My A-Team




Charcuterie & Catering

Permits, state parks, Marriage licenses...
oh my!

Obviously you can't get married without the stamp of approval from the government, and you'll also need to be sure you can legally hold a ceremony where you've chosen! Let's break it down.

If you're wanting to host a ceremony within the State Parks, yes.

If you're wanting to elope on land that is not within the State Parks, it depends. Official Wilderness land in and of itself is generally a no go; while National Forest land (they're different!) is acceptable as long as you meet specific criteria. The policies can change frequently and it's best to work with someone local & familiar to the region if you'd like to steer clear of the State Parks. You can always reach out to the National Forest directly to speak to someone there. 

I do NOT recommend Emerald Bay State Park unless you're good with a hundred sets of eyes on you. While it's a gorgeous overlook, the light is tricky due to the trajectory of the sun/being beneath big granite peaks and it's just a really busy spot. CA State Parks | NV State Parks

Do I need a permit to elope in Lake Tahoe?

I'm a lifetime local, which means I've seen Tahoe change a lot over the years. Unfortunately, due to social media & general disrespect from visitors from all over, the region has suffered a bit. Here are some general tips for how to visit & enjoy Lake Tahoe for your elopement to keep it special & safe for future generations.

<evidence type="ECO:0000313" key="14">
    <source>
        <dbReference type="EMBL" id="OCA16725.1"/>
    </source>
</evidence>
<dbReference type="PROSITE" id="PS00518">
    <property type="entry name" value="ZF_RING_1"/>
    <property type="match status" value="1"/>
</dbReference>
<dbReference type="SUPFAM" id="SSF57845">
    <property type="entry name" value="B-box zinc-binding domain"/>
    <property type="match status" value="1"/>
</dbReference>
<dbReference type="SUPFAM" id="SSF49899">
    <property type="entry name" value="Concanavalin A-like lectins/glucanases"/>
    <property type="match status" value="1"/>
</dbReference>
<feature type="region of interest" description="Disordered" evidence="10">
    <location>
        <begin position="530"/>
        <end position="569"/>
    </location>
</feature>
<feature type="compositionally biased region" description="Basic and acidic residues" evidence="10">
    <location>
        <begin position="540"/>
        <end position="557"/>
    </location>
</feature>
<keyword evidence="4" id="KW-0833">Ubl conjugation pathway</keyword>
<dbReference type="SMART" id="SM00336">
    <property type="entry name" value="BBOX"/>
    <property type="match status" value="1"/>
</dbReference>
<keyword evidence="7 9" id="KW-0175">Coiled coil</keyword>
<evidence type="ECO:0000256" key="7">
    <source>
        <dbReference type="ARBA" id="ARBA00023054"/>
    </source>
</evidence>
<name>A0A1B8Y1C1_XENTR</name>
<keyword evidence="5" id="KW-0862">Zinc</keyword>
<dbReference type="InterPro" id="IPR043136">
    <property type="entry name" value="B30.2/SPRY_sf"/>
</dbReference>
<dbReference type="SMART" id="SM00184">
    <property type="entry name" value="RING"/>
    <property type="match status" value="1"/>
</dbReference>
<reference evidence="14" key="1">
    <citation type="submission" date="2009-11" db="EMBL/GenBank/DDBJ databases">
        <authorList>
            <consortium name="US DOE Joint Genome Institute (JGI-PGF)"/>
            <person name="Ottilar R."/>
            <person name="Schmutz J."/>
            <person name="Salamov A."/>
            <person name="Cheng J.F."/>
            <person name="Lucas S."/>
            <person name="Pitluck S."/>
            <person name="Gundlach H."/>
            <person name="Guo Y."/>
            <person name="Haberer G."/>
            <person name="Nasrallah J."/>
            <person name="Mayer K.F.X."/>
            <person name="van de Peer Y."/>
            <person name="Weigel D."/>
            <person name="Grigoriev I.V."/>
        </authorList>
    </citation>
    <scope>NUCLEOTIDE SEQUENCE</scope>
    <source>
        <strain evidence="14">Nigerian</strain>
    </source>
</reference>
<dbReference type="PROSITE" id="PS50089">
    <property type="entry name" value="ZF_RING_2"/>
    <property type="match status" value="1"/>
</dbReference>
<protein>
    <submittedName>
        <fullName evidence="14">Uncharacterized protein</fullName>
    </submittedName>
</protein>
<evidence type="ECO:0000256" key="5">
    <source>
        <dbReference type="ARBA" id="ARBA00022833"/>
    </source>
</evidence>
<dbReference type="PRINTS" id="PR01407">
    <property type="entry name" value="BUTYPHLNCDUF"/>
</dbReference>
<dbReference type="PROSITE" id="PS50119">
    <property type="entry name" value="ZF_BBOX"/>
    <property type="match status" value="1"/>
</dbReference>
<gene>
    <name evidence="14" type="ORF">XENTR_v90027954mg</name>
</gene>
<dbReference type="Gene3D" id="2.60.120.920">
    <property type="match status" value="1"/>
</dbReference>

• Leave the plastic water bottles at home; bring a re-usable one and Drink Tahoe Tap! We have some of the best and freshest tap water in the country. 10/10!
  • Please do not toss confetti, even if it's biodegradable. 
  • If you're going to sprinkle floral petals for an aisleway, pick up some dried wildflowers from Love & Lupines. Please don't spread non-native florals on our forest floors. 
  • Pack it in, pack it out. Pick up trash, small pieces of plastic, food scraps, etc. Just because a banana or orange peel or apple core can biodegrade, doesn't mean the woods or our beaches is where it belongs. 
  • NO. FIRES. Unless you are in a designated campsite and there is not an active fire ban, please refrain from starting a fire of any kind. Not on the beach, or in the woods. Just don't do it! 
  • Stay on marked trails as best as you can; the forests of Lake Tahoe are resilient but the shoreline/sandy areas erode much faster. Don't slide down to save a few feet of trail wailking. 
  • Don't feed the animals and keep your distance from them! Our bears aren't aggressive (they're just giant trash raiders, to be honest) but they will break into your cars. And drive slow to avoid hitting them! 

Leave No Trace & Your Elopement

California and Nevada have different regulations for marriage licenses. I personally prefer to work within California for this reason, however both are fine! 

To elope in Lake Tahoe on the California side, you need a California marriage license from any county within CA. You can obtain one locally, M-F, from the Carnelian Bay office for Placer County. You can also get one in South Lake Tahoe at the El Dorado county office, Wednesdays and Fridays only.  

For Nevada, you'll need to get your license in Washoe county. 

Marriage Licenses

Download my FREE 10 page elopement planning checklist 
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Ready to elope in Lake Tahoe? I hope so!